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October 23, 2018

Alex Cora

Boston, Massachusetts - pregame 1

Q. Can you talk about adding Pomeranz and dropping Workman.
ALEX CORA: Yeah, it has to do more about who we're playing. Got a bunch of lefties, they mix and match. I was joking earlier today, it was like playing hockey against them, you know, all the shifts. They change in the third inning and they change again in the sixth and you've just got to be prepared.

Last year the experience I had against them last year, the way the Astros' roster was, Francisco Liriano was the only lefty, and it got to a point where he had to pitch in the World Series, and he got two big outs. I think he got Bellinger out in Game 6. The Dodgers ended up winning that game. And then in Game 7 he came in and got Bellinger out.

So I do believe that Eddie and Drew at one point in this series, they're going to have to get one of those lefties out or one of those righties with reverse splits out. And he'll be ready for it. He's been doing an outstanding job the last two weeks working on mechanics, actually his velocity, and I know he wasn't in the game but velocity is up, 93. We've been looking for that the whole season. When that velocity is up, then the other pitches come into play. And we do feel that his mix is going to be a good one against them.

Q. Your first year as a manager seemed to go pretty smoothly from the outside. Wondering if any part of the job ended up being tougher or more challenging than you anticipated?
ALEX CORA: Yeah, when you have to make decisions, it's always tough. Sending guys down, taking them out of the lineup. The Hanley situation, that was a tough one. And it's not easy. It's not easy. It's always cool to give guys good news. But it's always tough to give guys bad news. And throughout the season you have to do that and that's the tough part.

But we have a job to do as an organization and you have to make moves that you feel that are going to benefit what we're trying to accomplish. But that's the tough part. That's a very tough part of the job.

Q. When a player like Jackie Bradley Jr. is going well, what impresses you most about him at the plate?
ALEX CORA: About what?

Q. Jackie at the plate, what impresses you the most when he's going well?
ALEX CORA: He's been going well for a while. Discipline, hitting the ball in the air, the head of the bat is staying through the zone, and he can do damage in any mistake. We saw it against the Astros: James, he hung a change-up to him, and he hit it out of the ballpark. Osuna went to the pitch that he was missing for, I don't know, for two months. And I read some quotes that Roberto said, "I've been pitching him there the whole time and I'll go there again," but at one point of the season he wasn't able to catch up with that pitch. I think they threw 43 fastballs in that spot, he swung and missed probably like 30 times, and the others ones he didn't put in play; he fouled them off.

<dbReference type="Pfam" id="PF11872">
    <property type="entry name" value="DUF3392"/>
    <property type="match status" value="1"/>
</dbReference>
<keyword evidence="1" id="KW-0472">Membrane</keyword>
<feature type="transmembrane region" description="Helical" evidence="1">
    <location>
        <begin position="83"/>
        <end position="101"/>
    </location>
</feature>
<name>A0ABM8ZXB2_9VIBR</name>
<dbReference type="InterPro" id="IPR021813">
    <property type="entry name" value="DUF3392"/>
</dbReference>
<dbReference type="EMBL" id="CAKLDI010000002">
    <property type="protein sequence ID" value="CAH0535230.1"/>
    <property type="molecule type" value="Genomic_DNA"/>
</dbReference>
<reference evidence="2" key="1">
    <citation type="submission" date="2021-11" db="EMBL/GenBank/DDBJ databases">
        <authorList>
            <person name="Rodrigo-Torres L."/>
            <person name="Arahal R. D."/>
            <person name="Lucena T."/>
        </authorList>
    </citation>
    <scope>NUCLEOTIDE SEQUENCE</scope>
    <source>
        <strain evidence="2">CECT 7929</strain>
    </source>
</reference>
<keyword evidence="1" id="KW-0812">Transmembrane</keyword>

He's good. He's good. He has power all over the place. When he's locked in, he takes his walks. And then when he's on the bases, he's a threat. I think they threw him out once in the regular season, and the other day it took a very special catcher to throw him out. He's fun to watch. He's fun to watch.

I do believe and I don't want to get ahead, I want to stay in the moment with the World Series, but I'm looking forward to next year, to him having a full season and see where it takes him.

Q. Since David Price's last start, following the start, have you seen a different David Price, someone who's maybe more relaxed, relieved, more confident? And if so, how would that affect him going forward?
ALEX CORA: No, I see the same guy. I see a teammate taking care of a lot of stuff in the clubhouse, getting ready for his next start.

Nothing has changed. Nothing has changed. He talked about it obviously after the clincher, that he doesn't have to answer questions but he knows that his next start is a big start. Tomorrow is going to be a big one. So we count on him. His stuff was electric in Houston. His change-up actually played like a split, and I'm looking forward to seeing him perform tomorrow.

Q. Along those same lines, a lot of talk about David's velocity, obviously returned quite a bit in Game 5 against Houston, but Chris and David, when you and Dana are in the dugout evaluating them early in the games, how much does velocity matter and how much does control and command matter?
ALEX CORA: Control and command, that's what is important. We get caught up with velocity with David, and with Chris, I do feel against Houston he didn't have a slider, and he was a one-pitch guy on the mound. And it was fastball glove-side to righties. And he survived for four, I think it was. He actually found his slider in the last hitter of the third inning and then in the fourth inning, but at that point I had to make a decision and we took him out of the game.

But for me it's about command with them. David, he showed it right away against the Astros and expecting that from Chris tonight.

Q. Early in the season you had trouble winning games against left-handed starters. Steve Pearce has helped stabilize that a little bit. Can you tell us what impact he's had in that specific regard and why that could be important in this series.